Why Consulting Engineers need to know about LANs
All the devices you specify these days need to be connected to the network (the Local Area Network or LAN). CCTV, access control, BMS systems, sensors, every control panel, lighting, lifts and so on. For an Intelligent Building to operate correctly (and safe from hackers), each device needs to be connected to a secure LAN port in order to deliver its information back to the main Intelligent System. Kedington are getting requests from Engineers and clients to help them to design, supply and install such LAN’s…so we thought you should know our design secrets!
Why is LAN Design Changing?
The key development has seen new devices using the wired & wireless network as their method of connectivity. This has affected all sectors including our approach to building management, CCTV, access control, environmental controls, and pretty much every control and management system you can imagine. And the number of systems using the network is increasing daily!
What is IoT all about?
IoT (Internet of Things) in a business environment is simply about connecting devices & systems that are not traditional IT devices, like computers, printers, or phones.
What must we do?
We need to include sufficient ports on our LAN to connect all these new (non-IT) devices in a secure manner. This may sound simple but when you consider that the number of non-IT devices to connect can quickly run into the thousands then we must plan carefully. When you also consider that these devices/services may be supplied by ten to twenty (or more) different service providers then we really need to get the plan right from the very start. Remember every device that connects to our LAN is a potential vector for a cyber security attack so IT security policy must be embedded from day 1. Kedington build this security into all LAN’s that we design & supply.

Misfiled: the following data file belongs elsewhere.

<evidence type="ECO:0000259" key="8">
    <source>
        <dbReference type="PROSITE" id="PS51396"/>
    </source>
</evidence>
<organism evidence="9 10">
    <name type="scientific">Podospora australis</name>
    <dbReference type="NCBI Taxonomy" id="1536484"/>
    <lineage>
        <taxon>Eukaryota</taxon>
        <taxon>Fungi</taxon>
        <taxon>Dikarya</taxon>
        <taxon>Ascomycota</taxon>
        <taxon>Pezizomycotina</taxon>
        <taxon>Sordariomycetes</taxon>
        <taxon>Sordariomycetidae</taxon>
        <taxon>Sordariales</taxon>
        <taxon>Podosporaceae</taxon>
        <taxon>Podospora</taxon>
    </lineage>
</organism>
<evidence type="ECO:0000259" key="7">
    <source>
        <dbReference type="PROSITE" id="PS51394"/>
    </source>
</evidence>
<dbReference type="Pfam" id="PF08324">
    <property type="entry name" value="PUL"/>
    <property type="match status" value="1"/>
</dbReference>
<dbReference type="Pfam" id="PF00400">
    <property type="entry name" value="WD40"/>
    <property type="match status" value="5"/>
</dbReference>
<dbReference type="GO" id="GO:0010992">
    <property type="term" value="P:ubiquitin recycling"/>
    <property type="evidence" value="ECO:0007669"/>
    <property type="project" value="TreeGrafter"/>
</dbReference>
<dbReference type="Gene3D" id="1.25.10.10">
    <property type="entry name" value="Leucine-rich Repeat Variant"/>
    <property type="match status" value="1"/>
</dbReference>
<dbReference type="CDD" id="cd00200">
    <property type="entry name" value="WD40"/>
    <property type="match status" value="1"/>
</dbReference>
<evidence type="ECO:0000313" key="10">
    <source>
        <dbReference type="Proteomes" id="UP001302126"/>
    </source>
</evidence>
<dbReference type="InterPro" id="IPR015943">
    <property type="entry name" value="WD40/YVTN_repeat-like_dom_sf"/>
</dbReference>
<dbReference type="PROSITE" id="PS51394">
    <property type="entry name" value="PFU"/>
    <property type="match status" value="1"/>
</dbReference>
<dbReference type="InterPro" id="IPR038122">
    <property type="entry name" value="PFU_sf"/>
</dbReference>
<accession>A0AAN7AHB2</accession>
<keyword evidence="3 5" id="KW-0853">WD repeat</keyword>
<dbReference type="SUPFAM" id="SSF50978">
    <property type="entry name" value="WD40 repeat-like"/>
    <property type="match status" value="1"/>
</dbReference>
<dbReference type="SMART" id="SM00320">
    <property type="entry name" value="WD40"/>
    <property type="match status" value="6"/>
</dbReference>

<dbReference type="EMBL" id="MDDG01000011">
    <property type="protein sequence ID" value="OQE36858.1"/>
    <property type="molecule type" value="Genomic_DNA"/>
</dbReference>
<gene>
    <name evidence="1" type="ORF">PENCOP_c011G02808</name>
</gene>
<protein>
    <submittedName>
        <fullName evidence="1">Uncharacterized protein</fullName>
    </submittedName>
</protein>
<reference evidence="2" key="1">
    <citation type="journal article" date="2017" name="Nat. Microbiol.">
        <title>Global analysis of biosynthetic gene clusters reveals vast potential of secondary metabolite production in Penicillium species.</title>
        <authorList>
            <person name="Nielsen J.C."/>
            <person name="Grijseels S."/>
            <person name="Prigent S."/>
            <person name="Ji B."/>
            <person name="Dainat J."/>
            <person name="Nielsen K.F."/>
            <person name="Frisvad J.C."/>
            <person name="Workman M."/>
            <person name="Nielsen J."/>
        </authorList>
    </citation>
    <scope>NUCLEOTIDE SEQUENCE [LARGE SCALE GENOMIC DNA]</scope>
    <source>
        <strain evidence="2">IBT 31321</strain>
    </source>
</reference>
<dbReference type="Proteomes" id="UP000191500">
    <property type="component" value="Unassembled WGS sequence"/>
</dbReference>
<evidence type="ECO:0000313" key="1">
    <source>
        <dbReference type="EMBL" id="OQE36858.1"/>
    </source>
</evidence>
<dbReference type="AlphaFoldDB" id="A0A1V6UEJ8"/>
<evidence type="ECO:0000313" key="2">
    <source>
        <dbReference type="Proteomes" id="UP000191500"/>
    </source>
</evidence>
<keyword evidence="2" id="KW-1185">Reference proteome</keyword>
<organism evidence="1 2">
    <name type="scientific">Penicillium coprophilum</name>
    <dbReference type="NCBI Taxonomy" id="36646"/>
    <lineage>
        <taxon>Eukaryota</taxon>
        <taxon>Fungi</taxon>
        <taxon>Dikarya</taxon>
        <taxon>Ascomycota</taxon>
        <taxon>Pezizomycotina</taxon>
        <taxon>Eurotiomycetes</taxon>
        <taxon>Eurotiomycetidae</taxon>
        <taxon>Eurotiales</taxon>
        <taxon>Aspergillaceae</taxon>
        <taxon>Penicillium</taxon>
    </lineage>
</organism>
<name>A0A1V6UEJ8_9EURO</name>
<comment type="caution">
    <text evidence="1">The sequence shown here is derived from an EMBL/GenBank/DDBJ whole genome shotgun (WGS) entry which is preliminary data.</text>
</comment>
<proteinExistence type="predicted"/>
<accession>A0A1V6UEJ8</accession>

Standards for LAN design in this new era?
There is none! One principle that is always included is that a clear design needs to be agreed as early as possible.
Factors we need to consider in completing our design include:
- Speeds & feeds: How many devices need to be connected & at what speed?
- Growth: What spare capacity is needed.
- Resilience: Cost V uptime – decide the level of resilience.
- IT Security – We must protect ourselves from cyber threats.
- Integrated or separate LAN’s: With extra ports needed for our Building Services, should they be on a separate LAN or the main corporate IT LAN?
Why build resilience into our design?
The core business reality is that if the network is not available or working at too slowly then these services are affected or even go offline. The effect on the business is immediate. Multiple links to cabinet locations, dual homing of critical servers, diverse routing of backbone cable runs, high availability firewalls & power back-up are just some of the must-have features.
When do we need LAN ports for Building Systems connectivity?